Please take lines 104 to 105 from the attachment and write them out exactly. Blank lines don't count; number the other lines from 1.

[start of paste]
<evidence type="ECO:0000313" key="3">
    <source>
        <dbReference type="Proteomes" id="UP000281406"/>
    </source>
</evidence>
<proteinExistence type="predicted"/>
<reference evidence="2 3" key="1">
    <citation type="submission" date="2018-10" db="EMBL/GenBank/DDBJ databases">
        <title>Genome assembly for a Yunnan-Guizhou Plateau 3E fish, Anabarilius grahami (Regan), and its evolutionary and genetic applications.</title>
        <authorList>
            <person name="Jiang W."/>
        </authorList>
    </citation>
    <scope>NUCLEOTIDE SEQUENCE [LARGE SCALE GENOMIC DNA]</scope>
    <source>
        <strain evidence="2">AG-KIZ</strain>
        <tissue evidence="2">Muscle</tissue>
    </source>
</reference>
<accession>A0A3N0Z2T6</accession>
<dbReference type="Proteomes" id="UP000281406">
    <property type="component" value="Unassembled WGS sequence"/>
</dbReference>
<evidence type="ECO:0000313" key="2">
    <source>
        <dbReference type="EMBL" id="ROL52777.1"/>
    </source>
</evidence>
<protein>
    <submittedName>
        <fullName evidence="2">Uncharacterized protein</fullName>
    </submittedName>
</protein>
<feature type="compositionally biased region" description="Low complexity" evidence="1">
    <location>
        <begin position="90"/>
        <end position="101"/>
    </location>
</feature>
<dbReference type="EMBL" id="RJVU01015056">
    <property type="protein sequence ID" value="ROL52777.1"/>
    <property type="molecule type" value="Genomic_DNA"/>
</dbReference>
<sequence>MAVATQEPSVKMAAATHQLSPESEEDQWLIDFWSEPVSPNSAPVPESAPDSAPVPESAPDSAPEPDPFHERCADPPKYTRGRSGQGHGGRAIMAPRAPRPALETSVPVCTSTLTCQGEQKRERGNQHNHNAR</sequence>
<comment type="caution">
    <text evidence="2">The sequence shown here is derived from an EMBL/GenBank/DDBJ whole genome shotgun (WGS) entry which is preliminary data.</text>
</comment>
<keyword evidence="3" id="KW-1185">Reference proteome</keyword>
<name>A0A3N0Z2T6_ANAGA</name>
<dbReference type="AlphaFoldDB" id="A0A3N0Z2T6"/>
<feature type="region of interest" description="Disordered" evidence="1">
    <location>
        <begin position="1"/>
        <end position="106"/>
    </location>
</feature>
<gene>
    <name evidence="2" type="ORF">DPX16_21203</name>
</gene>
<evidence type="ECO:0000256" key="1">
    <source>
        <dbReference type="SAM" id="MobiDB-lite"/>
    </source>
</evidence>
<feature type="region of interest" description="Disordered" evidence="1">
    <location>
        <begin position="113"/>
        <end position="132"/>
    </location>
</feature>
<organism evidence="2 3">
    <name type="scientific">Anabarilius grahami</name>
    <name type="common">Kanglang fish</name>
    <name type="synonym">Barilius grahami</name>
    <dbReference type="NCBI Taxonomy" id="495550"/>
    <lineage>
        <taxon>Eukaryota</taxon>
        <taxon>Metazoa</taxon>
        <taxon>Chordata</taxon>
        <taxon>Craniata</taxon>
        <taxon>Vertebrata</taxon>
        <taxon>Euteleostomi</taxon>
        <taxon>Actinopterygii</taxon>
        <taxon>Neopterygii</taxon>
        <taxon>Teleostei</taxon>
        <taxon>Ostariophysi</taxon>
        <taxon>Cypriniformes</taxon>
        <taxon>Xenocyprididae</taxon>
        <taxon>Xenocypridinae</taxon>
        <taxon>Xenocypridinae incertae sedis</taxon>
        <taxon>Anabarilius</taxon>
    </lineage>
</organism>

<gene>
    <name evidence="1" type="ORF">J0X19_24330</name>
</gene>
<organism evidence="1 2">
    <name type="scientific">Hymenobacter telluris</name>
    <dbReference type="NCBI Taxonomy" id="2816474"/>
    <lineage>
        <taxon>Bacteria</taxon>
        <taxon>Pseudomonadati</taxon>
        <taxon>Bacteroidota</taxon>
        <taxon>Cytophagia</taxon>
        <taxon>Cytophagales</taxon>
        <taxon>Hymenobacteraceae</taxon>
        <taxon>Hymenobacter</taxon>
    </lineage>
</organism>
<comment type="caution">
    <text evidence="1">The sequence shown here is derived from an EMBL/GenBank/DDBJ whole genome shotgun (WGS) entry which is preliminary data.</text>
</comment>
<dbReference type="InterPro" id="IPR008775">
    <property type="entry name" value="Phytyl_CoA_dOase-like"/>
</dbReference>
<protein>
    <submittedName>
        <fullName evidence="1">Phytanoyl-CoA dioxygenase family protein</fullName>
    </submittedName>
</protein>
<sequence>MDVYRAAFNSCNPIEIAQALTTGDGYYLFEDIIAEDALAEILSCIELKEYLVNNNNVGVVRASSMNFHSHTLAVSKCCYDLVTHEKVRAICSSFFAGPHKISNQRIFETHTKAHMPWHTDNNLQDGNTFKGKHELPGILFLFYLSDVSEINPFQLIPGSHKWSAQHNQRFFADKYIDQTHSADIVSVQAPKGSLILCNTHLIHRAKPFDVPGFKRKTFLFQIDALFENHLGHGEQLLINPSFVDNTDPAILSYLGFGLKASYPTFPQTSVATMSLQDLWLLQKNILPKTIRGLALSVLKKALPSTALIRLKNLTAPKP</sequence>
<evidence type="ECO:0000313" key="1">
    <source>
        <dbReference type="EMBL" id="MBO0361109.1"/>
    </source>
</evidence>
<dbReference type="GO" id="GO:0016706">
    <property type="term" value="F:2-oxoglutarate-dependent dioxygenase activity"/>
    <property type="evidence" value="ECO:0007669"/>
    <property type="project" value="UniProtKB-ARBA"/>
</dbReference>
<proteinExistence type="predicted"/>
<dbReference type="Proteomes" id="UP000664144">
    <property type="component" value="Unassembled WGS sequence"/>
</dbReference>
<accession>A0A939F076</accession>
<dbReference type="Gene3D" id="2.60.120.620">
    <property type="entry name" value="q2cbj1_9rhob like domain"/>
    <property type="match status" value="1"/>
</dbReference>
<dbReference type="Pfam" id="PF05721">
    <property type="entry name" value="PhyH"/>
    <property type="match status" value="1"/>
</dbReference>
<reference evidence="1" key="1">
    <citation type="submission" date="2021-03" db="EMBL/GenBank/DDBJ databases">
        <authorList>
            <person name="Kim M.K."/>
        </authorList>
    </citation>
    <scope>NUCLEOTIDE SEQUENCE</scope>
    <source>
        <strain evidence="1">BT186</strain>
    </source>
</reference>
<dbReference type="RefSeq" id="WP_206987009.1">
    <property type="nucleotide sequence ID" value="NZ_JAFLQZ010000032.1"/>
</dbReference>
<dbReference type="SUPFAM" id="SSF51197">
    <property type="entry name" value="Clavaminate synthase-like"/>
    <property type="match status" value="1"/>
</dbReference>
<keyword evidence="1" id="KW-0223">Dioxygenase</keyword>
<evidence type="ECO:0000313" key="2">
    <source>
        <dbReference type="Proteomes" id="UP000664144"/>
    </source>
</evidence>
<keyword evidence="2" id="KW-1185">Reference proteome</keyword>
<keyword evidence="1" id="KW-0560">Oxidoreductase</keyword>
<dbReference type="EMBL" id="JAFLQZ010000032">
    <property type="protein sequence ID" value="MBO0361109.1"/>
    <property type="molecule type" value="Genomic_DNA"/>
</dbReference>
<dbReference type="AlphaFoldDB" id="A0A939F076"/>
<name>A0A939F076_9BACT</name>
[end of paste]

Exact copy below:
        <taxon>Cytophagia</taxon>
        <taxon>Cytophagales</taxon>